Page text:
That’s what I would say to summarize what teranga means. There’s not one word that describes it, but teranga is what Senegal is. It’s something that’s really unique to my country. I’m not saying that because I’m Senegalese. It’s just this value has been instilled in us that we have to treat the other as the most important person in the world.
It’s a beautiful word and a beautiful idea. The world could certainly use more teranga.
Speakers can also learn a lesson from Pierre Tham and apply the principle of teranga in their speeches and presentations.
The audience is your guest.
You must treat the audience with so much respect.
You have to offer the audience what you have — knowledge, insight, hope, inspiration, guidance, motivation.
When you share your bowl (i.e., your message and yourself) on stage, your bowl will never be empty. There will always be more: more people who know you; more people for whom you make a difference; more speaking opportunities; more chances to leave your mark on the world.
I find the whole idea behind teranga inspirational and aspirational, and I have been thinking about it a lot.
Some places surprise you. Even if you’ve been traveling nearly non-stop for 15 years like me, there are places that snap you out of your comfortable world view, take your assumptions and your prejudices, and turn them upside down. They lead you to believe that maybe, there is hope in the world. Senegal is one of those places.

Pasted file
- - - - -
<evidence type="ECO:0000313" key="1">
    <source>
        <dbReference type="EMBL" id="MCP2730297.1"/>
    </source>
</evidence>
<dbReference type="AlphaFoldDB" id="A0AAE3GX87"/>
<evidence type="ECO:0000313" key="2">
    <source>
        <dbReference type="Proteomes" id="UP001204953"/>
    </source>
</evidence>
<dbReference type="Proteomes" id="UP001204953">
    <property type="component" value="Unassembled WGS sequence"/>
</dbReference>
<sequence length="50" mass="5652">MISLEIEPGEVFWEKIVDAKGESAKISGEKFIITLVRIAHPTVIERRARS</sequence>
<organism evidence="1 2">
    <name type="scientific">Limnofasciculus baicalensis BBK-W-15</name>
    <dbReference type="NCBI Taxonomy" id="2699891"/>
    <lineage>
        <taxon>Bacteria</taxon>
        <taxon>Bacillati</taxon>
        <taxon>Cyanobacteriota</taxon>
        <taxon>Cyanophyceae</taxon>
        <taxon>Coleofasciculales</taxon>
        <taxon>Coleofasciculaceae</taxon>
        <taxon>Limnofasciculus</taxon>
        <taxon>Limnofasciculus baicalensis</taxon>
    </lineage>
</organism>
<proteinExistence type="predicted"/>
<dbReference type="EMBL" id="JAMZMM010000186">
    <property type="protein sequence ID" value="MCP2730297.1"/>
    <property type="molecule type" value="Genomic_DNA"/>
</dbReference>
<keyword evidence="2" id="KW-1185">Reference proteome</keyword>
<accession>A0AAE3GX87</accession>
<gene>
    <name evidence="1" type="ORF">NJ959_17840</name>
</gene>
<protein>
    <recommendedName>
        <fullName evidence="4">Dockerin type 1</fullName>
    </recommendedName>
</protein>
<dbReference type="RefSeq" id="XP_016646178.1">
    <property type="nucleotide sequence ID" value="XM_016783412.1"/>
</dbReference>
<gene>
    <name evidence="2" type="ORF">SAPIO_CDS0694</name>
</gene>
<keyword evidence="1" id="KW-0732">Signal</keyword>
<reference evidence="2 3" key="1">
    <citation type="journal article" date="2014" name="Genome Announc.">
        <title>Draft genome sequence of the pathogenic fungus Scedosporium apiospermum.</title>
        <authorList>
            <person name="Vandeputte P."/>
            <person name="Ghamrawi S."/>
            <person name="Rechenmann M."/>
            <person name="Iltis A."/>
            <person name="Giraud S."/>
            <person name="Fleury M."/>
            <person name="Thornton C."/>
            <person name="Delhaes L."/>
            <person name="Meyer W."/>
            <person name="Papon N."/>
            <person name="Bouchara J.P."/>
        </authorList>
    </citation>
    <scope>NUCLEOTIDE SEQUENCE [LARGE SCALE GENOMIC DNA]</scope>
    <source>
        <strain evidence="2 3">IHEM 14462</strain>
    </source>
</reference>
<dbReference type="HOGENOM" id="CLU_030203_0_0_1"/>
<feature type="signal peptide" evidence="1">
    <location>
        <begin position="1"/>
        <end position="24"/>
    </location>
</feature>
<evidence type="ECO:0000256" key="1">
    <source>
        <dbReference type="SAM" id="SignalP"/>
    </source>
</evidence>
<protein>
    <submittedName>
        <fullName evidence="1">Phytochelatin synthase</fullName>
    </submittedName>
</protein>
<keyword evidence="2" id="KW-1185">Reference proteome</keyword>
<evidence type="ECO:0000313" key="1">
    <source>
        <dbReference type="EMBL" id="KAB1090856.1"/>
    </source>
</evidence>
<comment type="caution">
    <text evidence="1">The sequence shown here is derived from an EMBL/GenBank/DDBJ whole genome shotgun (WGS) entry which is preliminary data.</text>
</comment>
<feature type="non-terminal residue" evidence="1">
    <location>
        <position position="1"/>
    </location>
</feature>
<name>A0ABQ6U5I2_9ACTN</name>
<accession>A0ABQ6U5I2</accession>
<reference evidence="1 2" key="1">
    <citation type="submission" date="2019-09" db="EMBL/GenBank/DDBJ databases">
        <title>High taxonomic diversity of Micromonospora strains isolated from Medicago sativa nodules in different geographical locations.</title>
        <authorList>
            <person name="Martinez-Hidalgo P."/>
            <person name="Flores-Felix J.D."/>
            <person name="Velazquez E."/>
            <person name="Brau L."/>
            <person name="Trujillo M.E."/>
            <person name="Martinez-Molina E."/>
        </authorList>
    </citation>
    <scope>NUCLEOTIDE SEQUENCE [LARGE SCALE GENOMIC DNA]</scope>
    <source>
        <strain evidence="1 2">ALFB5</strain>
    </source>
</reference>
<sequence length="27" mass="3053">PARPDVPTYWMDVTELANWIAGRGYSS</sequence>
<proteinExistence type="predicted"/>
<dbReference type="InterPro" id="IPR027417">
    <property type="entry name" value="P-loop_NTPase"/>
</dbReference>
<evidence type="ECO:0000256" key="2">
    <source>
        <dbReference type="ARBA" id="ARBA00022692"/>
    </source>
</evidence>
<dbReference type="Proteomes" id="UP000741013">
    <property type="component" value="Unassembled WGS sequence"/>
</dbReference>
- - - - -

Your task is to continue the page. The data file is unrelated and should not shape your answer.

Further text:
I recently had the privilege of traveling to Dakar, Senegal. There I worked with 30 officials from the United Nations (in French) to help them improve their public speaking and presentation skills. These men and women are doing important work in often difficult conditions all over Africa. It was a privilege for me to be with them.
After my workshop, I stayed a few extra days to experience a bit of the country. On one of those days, I visited an island off the north coast of Dakar, Île de Ngor.
Ngor is a beautiful, tranquil island. A great place to spend the day alone with your thoughts, ambling along sandy lanes lined with bougainvillea or sitting on the edge of rocky cliffs above the ocean.
While visiting Ngor, I shot this video to share a few reflections from my workshop.
It is important to be mindful and respectful of cultural differences when speaking in another country. But there are some principles that are universal when it comes to public speaking. Principles like connecting with your audience, structuring your talk, and using the timeless wisdom of Aristotle to move your audience to action.
A big thank you to everyone from the United Nations with whom I worked. And a big “Jërëjëf” to the people of Senegal.